From a youthful seventh grader to serving on the board of the school PTA, the mean girl spirit has no expiration date. Here’s how to take the high road, according to our lifestyle expert Amy Edwards.


While thinking about female friendships and its sometimes “mean girls” connotations, I immediately recalled the myriad ways that I have been wronged or hurt in friendships over the years. But then came a moment when I needed to ask a more important, reflective question: Had I ever been a mean girl? The honest answer is: yes. I’ve had moments when I knew I wasn’t behaving as my best self. However, these scattered moments fizzled out as I got older. Or so I would like to think.

A few years back, I was in a fairly tight-knit girl-group. It wasn’t until I was out of the group that I realized how exclusionary this group behaved. When I was “out” of the group, it was a complete shock to my system to no longer be included in friendships that had been at the epicenter of my social world. Not long after, I ran into a mutual friend of that group and I told her how I had become persona non grata within this particular circle, and she proceeded to confess that she had felt left in the dust for years by this group as well, all the while I had been part of it.  That comment broke my heart. To know that I had been a party to making a lovely person feel this way crushed me. My sentiments turned to realizing that I never want to make someone feel excluded or unwanted.

It’s easy to feel anger and indignation toward those who hurt without thinking. In those situations, there’s usually that one goal: for one person to feel like they are better than others, whether it’s through exclusion, gossip, one-upmanship, or just carrying the newest, latest, most expensive Hermès bag out there. But it’s quite possible that the older we get, the more complicated the underlying reasons can be for our actions. And in my case, I was simply not paying attention to what mattered.

Or maybe there are just “mean girls” out there. At my 40th birthday dinner with the group, one girlfriend was intentionally left out. When I noticed she wasn’t invited and suggested she be included, the hostess, who was always calling the shots in that group, said definitively, “No. It just needs to be our core group.” But I knew my left-out pal was going to be hurt, of course. I agonized over it, but I had been told no and apparently, that was that, as I was not the host.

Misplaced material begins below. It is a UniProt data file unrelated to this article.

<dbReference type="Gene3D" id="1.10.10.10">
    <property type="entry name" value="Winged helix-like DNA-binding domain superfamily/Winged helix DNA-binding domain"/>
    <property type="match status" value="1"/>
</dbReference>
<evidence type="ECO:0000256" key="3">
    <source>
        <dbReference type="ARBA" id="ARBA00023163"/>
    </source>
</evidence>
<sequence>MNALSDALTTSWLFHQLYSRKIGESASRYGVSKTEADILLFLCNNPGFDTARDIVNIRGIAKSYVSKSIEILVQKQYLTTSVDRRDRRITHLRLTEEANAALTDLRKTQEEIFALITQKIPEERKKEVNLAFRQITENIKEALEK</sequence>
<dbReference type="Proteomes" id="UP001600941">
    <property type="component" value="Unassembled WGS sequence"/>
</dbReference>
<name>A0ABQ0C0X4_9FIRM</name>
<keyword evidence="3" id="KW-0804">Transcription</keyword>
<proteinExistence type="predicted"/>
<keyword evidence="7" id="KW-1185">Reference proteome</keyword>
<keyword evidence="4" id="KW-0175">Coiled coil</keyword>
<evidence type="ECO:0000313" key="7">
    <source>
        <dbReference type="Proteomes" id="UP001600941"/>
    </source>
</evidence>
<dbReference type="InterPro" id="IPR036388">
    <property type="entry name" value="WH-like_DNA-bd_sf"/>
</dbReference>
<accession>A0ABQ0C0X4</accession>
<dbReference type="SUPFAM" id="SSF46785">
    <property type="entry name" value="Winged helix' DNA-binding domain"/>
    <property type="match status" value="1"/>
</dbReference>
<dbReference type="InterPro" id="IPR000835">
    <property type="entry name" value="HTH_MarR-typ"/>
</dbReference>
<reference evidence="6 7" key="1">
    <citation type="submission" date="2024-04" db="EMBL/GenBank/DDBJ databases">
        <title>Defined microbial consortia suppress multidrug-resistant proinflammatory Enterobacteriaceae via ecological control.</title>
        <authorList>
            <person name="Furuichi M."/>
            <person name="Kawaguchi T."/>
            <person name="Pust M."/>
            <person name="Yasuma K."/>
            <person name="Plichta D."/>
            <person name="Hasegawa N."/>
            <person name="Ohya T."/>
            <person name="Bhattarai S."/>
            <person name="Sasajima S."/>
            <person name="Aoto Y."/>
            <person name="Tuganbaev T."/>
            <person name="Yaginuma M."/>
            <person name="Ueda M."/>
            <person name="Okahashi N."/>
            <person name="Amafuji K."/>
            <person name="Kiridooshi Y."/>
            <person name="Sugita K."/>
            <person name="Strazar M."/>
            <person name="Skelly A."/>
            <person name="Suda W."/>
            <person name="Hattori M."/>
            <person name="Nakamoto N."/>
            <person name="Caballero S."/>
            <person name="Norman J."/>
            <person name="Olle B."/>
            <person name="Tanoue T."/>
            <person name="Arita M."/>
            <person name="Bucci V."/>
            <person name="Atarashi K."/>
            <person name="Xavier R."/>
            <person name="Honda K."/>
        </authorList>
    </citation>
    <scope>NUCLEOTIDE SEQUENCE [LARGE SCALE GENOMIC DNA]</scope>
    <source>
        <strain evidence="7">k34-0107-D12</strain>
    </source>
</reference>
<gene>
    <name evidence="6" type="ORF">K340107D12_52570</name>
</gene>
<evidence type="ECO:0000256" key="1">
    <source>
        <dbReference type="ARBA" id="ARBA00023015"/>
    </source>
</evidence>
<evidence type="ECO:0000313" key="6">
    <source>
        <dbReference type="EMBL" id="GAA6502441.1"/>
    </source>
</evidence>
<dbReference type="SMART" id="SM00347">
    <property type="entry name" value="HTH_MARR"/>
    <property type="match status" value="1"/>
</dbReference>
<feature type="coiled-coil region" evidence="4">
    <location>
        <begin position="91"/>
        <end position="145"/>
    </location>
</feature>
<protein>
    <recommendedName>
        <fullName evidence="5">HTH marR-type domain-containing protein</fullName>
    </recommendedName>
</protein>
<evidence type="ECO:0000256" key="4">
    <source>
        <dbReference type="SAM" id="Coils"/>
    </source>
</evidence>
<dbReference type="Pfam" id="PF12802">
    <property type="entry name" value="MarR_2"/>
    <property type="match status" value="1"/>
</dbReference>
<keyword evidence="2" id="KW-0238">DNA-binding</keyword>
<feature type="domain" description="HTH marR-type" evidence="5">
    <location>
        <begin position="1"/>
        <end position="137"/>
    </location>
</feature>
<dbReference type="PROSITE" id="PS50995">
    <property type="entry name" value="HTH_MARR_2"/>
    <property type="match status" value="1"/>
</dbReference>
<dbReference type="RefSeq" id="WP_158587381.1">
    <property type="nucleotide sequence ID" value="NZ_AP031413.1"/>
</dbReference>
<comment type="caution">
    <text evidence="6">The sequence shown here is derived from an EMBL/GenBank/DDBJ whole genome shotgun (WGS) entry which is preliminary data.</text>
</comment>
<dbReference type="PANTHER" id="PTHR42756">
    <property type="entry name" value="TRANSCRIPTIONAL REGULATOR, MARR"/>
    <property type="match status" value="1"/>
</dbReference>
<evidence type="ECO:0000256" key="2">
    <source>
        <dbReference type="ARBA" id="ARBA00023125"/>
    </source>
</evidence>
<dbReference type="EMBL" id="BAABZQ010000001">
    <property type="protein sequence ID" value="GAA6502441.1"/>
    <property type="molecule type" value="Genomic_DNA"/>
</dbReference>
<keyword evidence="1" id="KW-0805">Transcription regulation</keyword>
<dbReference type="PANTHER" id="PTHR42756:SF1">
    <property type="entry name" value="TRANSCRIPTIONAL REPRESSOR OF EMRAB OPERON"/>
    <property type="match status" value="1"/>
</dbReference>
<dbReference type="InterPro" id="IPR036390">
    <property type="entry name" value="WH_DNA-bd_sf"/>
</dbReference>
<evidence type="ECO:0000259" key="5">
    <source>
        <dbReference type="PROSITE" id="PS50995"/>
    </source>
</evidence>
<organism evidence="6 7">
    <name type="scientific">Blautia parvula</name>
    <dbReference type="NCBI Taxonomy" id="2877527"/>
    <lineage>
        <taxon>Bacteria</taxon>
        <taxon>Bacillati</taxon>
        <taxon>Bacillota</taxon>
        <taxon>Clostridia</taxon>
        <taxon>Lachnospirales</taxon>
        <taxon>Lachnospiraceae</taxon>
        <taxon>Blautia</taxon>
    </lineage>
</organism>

I was right. My friend who was excluded was very hurt. I know because I asked and I feel terrible about not standing up for what I knew was right in that instance—certainly at forty years old. I apologized.

As girls age, studies show that they learn to be more covert in their aggression, then hone those covert skills as we become adults. So, these girls grow into an increased reliance on relational aggression to control their own status. As researched by Ditta Oliker, PhD, in Psychology Today, the mean girl’s M.O. is as follows: “Her friends do what she wants, she is charming when she wants to be, she’s manipulatively affectionate, she takes no responsibility for hurting another’s feelings, and defines right and wrong by the loyalty or disloyalty shown to her. She is usually the one who decides who should be the victim.” Wow. All the wasted energy it takes for a girl to be mean.


Grown-ups discuss, forgive, and get real. And while we can all have moments that aren’t our finest, we can we also work to keep perspective when we are faced with these situations. For one, stay the grown-up and don’t be a mean girl. It is simply immaturity extended to adulthood. And it doesn’t have to be the reality. Refuse it.

Second, don’t fall in line. The followers are just as at fault as the one calling the shots. It’s when I was an enabler that I helped fuel the fire. Keep your guard up, so you aren’t worried about your own survival over kindness to others. I wouldn’t want my daughter living off false stories they’ve created and telling lies to paint themselves a certain way. Whether it’s in the workplace or on social media, they can tout their ‘besties’ all day, but don’t fall into thinking that this is normal grown-up behavior.

And lastly? Include, include, include. Watch out for anyone on the sidelines. Reach out to include them, even when it might seem awkward at first. Compliment the woman who clearly tried to put her best fashion foot forward at the next gala but is sitting alone. While this sounds elementary, I can’t tell you how many of my friends of all ages have expressed having their feelings hurt by being excluded just recently. The more the merrier is always true. And love? Love always wins.